Don’t be surprised if that alien shown in the T.A.H.I.T.I. episode of Agents of S.H.I.E.L.D. turns out to be Groot regenerating in that giant test tube. He is, after all, an alien plant species that was once held captive by S.H.I.E.L.D., became member of Nick Fury’s Howling Commandos and was later selected by the Kree to join the Guardians of the Galaxy to battle Ultron and the Phalanx where he sacrificed his life only to be brought back from the dead by Rocket Raccoon who managed to regrow him  by planting  one of his branches.

Nah!  That shit only happens in comic books.

Marvel Studios is working with a gold mine of material even after licensing out huge properties like Spider-man, X-Men and The Fantastic Four. Thanks to work-for-hire conditions in the comics industry the bulk of that material was produced for a  mere page rate and most of those creators that originally built that universe will never see a thin dime in royalties delivered to them or their heirs, especially not those of the late Jack Kirby whose creative genius is associated with most of this current crop of film and television that the Marvel Universe is built on.

Maybe, like Groot, there is hope that a seed, a branch or a twig could be planted and justice could grow from a bad deal that has been declared dead.

Remember, that without those comic books, none of these films and television shows will have ever existed and neither will have all the industry that is built around licensing and merchandising them, creating tons jobs that help support our economy.

What entertainment would we be enjoying this summer without Joe Simon, Jack Kirby, Stan Lee and the rest of those comic book creators?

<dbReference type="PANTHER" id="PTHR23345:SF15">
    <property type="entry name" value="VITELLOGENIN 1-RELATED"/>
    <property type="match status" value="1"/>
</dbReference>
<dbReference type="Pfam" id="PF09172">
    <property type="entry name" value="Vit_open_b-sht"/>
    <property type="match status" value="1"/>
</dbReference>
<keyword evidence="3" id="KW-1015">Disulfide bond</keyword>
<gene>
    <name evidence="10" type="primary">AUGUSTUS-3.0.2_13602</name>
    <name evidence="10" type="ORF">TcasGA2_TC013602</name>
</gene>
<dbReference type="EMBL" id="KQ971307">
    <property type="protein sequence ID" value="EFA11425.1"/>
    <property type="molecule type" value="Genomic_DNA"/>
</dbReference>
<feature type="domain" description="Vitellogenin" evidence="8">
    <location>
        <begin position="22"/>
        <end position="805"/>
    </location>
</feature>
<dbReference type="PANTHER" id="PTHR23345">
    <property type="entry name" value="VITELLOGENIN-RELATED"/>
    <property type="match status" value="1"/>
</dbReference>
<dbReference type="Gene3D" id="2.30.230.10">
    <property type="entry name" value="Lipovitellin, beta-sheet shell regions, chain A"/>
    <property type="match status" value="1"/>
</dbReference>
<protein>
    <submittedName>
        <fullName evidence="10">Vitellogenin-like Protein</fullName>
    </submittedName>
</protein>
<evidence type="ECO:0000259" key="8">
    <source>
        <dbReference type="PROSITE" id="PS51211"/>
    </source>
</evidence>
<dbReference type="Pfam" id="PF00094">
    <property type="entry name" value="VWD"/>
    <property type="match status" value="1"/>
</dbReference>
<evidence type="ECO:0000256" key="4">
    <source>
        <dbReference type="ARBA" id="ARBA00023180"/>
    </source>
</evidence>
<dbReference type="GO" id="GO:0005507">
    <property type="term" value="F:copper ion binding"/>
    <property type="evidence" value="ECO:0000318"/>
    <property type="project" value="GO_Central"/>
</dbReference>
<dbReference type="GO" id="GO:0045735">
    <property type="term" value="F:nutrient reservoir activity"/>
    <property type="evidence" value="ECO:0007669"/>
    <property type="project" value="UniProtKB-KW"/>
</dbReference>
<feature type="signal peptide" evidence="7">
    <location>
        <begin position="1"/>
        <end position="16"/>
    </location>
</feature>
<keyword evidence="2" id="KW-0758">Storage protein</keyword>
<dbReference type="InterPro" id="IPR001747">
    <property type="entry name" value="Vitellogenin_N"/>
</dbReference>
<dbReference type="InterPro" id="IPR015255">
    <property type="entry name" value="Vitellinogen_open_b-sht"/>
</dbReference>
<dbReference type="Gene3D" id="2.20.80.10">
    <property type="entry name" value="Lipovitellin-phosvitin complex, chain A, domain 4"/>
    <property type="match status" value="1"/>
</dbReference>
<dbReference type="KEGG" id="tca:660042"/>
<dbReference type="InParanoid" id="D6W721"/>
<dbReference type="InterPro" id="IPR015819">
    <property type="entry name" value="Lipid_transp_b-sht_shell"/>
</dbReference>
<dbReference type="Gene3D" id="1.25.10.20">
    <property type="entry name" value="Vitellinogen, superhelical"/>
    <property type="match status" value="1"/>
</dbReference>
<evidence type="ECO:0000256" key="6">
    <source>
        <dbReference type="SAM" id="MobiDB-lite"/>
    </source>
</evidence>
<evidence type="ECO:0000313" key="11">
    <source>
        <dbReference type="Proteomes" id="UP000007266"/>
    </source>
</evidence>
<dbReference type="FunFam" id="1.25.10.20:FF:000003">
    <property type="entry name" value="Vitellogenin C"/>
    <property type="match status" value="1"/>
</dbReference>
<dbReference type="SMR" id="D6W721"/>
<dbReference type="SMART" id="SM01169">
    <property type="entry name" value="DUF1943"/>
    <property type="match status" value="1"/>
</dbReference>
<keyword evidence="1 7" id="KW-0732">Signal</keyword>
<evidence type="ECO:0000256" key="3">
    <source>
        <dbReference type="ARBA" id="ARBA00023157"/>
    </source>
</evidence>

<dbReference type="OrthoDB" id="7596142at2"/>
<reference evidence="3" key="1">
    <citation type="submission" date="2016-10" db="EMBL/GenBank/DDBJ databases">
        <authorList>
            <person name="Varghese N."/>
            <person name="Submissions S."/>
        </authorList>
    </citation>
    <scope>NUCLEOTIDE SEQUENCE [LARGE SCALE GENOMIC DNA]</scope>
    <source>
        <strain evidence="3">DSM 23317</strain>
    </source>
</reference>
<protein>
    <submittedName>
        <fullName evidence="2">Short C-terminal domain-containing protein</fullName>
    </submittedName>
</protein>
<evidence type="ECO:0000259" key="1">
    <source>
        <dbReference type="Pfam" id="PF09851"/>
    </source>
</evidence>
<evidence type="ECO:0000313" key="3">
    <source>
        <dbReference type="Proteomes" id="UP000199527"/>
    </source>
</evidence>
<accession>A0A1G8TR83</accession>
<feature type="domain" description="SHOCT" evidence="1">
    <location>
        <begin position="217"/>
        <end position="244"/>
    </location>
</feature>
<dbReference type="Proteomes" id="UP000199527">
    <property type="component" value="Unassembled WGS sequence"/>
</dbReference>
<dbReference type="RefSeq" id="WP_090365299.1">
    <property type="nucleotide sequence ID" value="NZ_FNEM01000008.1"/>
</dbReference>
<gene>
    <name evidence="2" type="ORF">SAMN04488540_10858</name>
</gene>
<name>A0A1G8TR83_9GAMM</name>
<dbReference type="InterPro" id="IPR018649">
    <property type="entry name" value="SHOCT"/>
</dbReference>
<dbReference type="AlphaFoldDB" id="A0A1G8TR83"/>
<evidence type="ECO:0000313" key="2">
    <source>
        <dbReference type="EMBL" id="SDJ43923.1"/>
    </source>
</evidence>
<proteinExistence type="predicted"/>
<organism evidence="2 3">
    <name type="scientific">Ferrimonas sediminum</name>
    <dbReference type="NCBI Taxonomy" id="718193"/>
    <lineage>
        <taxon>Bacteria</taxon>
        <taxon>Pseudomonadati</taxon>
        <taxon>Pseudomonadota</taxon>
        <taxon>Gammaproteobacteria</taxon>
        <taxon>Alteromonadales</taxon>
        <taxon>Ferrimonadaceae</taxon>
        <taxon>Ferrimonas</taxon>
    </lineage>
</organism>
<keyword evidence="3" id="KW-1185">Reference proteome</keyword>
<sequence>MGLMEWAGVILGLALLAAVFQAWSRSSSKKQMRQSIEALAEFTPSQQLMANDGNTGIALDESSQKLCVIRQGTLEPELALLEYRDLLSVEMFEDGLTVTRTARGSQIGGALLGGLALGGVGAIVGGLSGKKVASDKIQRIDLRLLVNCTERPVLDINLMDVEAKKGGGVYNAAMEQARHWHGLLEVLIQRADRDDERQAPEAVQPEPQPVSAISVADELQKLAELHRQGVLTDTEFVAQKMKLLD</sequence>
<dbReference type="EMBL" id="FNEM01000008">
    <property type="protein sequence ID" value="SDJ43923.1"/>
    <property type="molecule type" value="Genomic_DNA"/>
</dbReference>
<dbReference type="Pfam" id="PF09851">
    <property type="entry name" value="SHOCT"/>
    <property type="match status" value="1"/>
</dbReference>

Without them there is no Marvel Universe to assemble.

Making Comics Because We Want to,

Gerry Giovinco



Baseball Cards, Slurpee Cups and Comic Books

Monday, June 20th, 2011

It has been popular lately to reminisce about personal early comic book reading experiences. We all remember the moment that our imagination was permanently captured by the medium and, of course, the experience is unique for everyone. Don Lomax who’s CAPTAIN OBESE comic is a feature here at CO2 Comics recently talked about his early comic reading experiences and how they influenced his comic creating in this interview.


As for my own experience, comic strips were my first introduction to sequential art. I remember, when I was a very young child, anxiously looking forward to the Sunday paper each week so I could sprawl out on the floor and be mesmerized by the colorful pictures that seemingly came to life on the expansive sheets of paper. I couldn’t read but I had a good sense for what was going on especially in the action comics I was drawn to like Buck Rogers, Prince Valiant, Popeye, Alley Oop and Dick Tracy.

Buck Rogers, Prince Valient, Popeye, Alley Oop, Dick Tracy.

Silly Putty made reading the comics more tactile as I was fond of capturing the images on the rubbery clay and distorting them with seemingly limitless possibilities.  This was probably how I conjured the first notion that I could exercise my creative urges with comics.  A long weekend afternoon of rolling gleefully on sheets of newspaper  would leave me fully smudged with cheap ink, my toddler’s clothes permeated with the musty odor of newsprint and my imagination broadened with the endless creative potential that was  exhibited in those color drenched comics.

My local newspaper, the Norristown TIMES HERALD had a weekly supplement for children, it was a four-page, black-and-white,  pull-out called TINY TURTLE that was mostly a cartoony activity sheet that encouraged children to color, draw, do puzzles, read and learn. It featured a monthly calender and was always specific to the season. This came in the Saturday edition of the paper ensuring that my childhood weekends were fairly occupied by my local press.

Gerry Giovinco after open heart surgery